Over the past couple of years, I have had a lot of colleagues ask me if pending legislation to limit IRA stretchout would then kill the IRA Inheritance Trust®. For some time, nothing was certain. Details of proposed legislation were vague and it was not clear exactly how it would affect IRA planning.
Finally, in September of last year, under the assumption that a change in the IRA stretch law would bring in $5.5 billion over the next 10 years, the Senate Committee on Finance unanimously voted 26 to 0 to approve the “Retirement Enhancement and Savings Act”. This new law would require beneficiaries of an inherited IRA to pay all taxes due on the account within five years of the IRA owner’s death.
Some people believe that this proposal, if passed and signed into law, will spell the end for IRA Trust planning. I disagree.
This new law does not apply to IRAs or retirement plans that are left to a spouse and there is a $450,000 exemption for non-spouse beneficiaries that will allow the existing stretch IRA law to apply (e.g. a $500,000 IRA would only have $50,000 subject to the 5 year rule).
What this all means is that the stretchout benefits of the standalone IRA Trust are still applicable for IRAs up to the first $450,000. And, as for the excess over $450,000, there likely will be more work for estate planning professionals, such as Roth conversions or lifetime IRA withdrawals to fund (after income tax) irrevocable life insurance trusts. Further, it is important to note that the stretchout benefit is just one of two key benefits of IRA Trusts. The other is asset protection and that will still be important with respect to IRA distributions remaining after income tax, as well as the balance still inside the IRA.
So, regardless of the value of IRAs and the pending law change, the IRA Trust strategy is still a highly viable planning strategy for many, if not most, clients.
If you haven’t already added standalone IRA Trusts (like the IRA Inheritance Trust®) to your practice, we can help. For information on various IRA Trust technical training programs, legal document forms, marketing and sales tools, and more, click here.
IRA Beneficiary Trusts have become one of the best-selling estate planning strategies next to the Living Trust. Understanding this unique planning strategy is not quite as simple as Living Trust planning. Plus, you can have a trust form and a firm understanding of how to draft these trusts, but it doesn’t matter if you have no clients to draft them for! Get everything that you need to successfully implement this strategy – – including the legal document form, technical training on drafting and post-death implementation, and marketing and selling standalone IRA Beneficiary Trusts – – into your practice! >>MORE INFO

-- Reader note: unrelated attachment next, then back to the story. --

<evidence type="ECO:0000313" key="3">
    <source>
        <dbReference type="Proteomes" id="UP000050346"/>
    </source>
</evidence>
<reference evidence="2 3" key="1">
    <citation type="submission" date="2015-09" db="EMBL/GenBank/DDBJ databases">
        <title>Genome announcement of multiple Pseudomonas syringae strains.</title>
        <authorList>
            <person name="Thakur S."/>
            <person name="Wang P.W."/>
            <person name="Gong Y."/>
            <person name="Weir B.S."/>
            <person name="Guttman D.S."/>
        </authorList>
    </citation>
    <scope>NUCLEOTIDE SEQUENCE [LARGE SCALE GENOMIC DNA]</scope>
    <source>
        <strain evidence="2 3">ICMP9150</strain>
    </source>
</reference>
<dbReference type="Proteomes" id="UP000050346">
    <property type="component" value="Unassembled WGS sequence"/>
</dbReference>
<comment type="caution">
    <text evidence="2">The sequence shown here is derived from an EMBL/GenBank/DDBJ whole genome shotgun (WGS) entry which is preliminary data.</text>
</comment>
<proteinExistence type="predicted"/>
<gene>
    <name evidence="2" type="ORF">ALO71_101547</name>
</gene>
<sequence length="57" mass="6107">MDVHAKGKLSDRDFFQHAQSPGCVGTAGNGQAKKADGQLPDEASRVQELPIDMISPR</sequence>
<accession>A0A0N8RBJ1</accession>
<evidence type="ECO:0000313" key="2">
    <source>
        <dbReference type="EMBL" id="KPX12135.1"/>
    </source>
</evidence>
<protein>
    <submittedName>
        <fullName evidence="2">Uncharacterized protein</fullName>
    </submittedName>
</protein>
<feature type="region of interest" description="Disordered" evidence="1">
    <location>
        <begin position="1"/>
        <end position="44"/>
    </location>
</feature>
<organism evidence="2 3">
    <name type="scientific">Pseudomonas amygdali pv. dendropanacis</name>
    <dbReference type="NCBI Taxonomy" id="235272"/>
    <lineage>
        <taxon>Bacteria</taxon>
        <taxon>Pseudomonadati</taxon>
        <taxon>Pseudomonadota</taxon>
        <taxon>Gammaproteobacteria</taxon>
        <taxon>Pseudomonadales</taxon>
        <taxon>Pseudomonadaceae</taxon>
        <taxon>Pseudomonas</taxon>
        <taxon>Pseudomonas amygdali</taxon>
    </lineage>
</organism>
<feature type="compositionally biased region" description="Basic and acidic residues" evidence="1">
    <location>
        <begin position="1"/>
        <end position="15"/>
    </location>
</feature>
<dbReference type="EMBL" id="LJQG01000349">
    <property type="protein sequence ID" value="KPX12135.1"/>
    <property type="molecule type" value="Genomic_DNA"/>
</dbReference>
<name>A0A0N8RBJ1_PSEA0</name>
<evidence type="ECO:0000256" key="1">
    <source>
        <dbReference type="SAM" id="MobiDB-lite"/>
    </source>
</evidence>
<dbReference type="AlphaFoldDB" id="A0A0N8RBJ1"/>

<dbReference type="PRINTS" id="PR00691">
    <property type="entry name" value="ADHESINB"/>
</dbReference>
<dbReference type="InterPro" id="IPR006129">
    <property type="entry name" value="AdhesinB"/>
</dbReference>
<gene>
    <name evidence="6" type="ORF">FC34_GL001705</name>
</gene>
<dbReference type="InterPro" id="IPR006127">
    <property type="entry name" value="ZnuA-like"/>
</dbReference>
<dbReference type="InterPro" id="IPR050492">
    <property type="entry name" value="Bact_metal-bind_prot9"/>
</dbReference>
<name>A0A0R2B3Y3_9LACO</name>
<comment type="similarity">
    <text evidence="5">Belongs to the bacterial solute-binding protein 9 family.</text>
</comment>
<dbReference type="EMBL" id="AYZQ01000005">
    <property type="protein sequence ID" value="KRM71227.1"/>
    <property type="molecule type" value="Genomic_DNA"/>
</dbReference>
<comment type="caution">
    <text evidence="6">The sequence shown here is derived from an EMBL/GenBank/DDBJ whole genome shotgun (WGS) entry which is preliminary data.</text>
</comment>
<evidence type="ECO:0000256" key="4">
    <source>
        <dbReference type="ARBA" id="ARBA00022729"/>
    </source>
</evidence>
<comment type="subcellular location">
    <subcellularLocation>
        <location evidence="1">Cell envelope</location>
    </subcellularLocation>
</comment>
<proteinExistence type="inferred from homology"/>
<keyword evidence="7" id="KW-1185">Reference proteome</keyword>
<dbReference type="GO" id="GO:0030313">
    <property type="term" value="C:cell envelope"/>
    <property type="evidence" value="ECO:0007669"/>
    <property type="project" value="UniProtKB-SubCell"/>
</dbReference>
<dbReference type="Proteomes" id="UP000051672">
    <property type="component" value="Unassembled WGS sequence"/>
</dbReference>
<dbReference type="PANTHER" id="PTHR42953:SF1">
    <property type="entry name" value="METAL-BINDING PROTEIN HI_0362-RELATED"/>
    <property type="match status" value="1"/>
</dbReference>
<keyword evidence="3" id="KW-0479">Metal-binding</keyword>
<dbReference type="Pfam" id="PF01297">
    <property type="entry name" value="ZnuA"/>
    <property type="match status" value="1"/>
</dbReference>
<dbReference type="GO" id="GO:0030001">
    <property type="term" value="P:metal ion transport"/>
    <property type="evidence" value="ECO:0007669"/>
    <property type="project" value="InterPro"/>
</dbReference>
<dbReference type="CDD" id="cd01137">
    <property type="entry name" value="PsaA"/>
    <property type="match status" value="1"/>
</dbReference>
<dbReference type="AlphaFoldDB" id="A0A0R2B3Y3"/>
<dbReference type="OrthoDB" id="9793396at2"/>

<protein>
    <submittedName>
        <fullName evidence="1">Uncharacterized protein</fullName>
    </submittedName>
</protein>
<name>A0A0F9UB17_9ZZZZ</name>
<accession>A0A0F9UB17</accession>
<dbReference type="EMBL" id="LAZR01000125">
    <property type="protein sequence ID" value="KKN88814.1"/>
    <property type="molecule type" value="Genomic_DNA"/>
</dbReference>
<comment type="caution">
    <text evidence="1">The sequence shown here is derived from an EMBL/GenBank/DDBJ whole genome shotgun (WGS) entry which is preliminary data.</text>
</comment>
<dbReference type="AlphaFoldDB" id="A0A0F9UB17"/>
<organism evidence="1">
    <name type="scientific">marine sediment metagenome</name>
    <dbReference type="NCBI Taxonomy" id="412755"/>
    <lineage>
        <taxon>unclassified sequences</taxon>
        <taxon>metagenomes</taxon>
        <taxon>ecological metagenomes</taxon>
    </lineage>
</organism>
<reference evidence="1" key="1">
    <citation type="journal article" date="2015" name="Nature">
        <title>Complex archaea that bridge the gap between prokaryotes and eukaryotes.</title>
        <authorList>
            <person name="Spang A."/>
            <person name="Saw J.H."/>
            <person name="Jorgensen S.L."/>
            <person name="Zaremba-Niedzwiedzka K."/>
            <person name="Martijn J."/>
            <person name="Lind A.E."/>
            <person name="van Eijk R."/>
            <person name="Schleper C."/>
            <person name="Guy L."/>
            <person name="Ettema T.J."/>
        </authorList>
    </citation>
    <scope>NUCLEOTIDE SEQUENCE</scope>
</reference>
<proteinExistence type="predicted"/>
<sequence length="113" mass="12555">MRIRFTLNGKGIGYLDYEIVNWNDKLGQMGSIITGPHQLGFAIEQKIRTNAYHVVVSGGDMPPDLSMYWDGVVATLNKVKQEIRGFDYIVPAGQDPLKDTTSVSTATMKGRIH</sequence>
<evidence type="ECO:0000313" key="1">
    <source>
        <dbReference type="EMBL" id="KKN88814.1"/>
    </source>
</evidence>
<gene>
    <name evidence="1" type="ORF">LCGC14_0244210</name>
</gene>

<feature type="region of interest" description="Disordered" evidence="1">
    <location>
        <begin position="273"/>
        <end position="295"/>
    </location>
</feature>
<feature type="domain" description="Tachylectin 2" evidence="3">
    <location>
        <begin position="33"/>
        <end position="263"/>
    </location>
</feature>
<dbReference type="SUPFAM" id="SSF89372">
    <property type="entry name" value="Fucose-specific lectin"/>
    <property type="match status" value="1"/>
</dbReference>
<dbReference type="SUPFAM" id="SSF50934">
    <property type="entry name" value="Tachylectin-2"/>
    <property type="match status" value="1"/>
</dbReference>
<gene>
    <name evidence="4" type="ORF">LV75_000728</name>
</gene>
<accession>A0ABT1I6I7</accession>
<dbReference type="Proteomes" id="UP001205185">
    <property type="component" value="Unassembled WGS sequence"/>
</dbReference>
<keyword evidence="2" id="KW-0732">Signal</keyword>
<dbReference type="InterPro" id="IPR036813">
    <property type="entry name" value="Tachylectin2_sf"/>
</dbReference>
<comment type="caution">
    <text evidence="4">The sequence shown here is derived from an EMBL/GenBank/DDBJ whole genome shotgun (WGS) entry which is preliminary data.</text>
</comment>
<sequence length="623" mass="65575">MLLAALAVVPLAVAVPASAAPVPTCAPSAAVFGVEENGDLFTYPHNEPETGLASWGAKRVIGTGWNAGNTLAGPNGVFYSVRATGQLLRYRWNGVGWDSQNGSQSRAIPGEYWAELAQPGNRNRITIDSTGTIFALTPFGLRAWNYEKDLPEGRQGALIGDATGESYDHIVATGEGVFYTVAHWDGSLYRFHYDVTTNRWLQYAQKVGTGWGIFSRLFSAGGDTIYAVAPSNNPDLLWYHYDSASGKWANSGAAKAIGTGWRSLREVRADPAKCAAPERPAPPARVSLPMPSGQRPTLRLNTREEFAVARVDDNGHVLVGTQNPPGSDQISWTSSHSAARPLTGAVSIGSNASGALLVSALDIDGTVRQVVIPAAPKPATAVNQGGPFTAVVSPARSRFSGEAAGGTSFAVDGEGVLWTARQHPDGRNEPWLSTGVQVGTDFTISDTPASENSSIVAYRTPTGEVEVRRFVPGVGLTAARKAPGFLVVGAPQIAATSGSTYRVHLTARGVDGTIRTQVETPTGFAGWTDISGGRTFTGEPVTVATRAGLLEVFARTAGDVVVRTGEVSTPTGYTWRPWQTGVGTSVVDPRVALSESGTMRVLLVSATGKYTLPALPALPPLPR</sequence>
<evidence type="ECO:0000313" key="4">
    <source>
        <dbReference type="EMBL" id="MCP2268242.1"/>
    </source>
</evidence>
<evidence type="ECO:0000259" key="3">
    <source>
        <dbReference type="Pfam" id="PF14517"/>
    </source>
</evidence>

Whether you’re a CPA, financial professional, or estate planning attorney, you will greatly benefit by joining us for this 3-part series. This series includes:
- The Traps & Tricks of Drafting IRA Beneficiary Trusts
- The Proper Post-Death Administration of IRA Beneficiary Trusts
- How to Market & Sell More IRA Beneficiary Trusts
When you register for this 3-part series, “Everything You Need to Know About IRA Beneficiary Trusts”, you will also receive complimentary registration to our brand new, special 90-minute presentation entitled, “The Standalone IRA Beneficiary Trust: An Introductory Overview” absolutely FREE! This is a great call to invite your professional referral sources to and jump start your marketing! That’s an additional $169 value, just for signing up for this series! >>MORE INFO
ABOUT THE AUTHOR
Attorney Philip J. Kavesh is the principal of one of the largest estate planning firms in California – – Kavesh, Minor and Otis – – which has been in business since 1981. He is also the President of The Ultimate Estate Planner, Inc., which provides a variety of training, marketing and practice-building products and services for estate planning professionals.
If you would like more information or have a question for him, he can be reached at email@example.com or by phone at 1-866-754-6477.
OTHER ARTICLES IN THIS ISSUE
- ASSET PROTECTION: The Strange Case of Dr. Jekyll and Mr. Oshins – Chapter I (Uniform Acts: Good or Bad?) by Steven J. Oshins, Esq., AEP (Distinguished)
- SUPPORT & ADMINISTRATIVE STAFF: Oh *%@! You Messed Up! Now What? by Kristina Schneider, Executive Assistant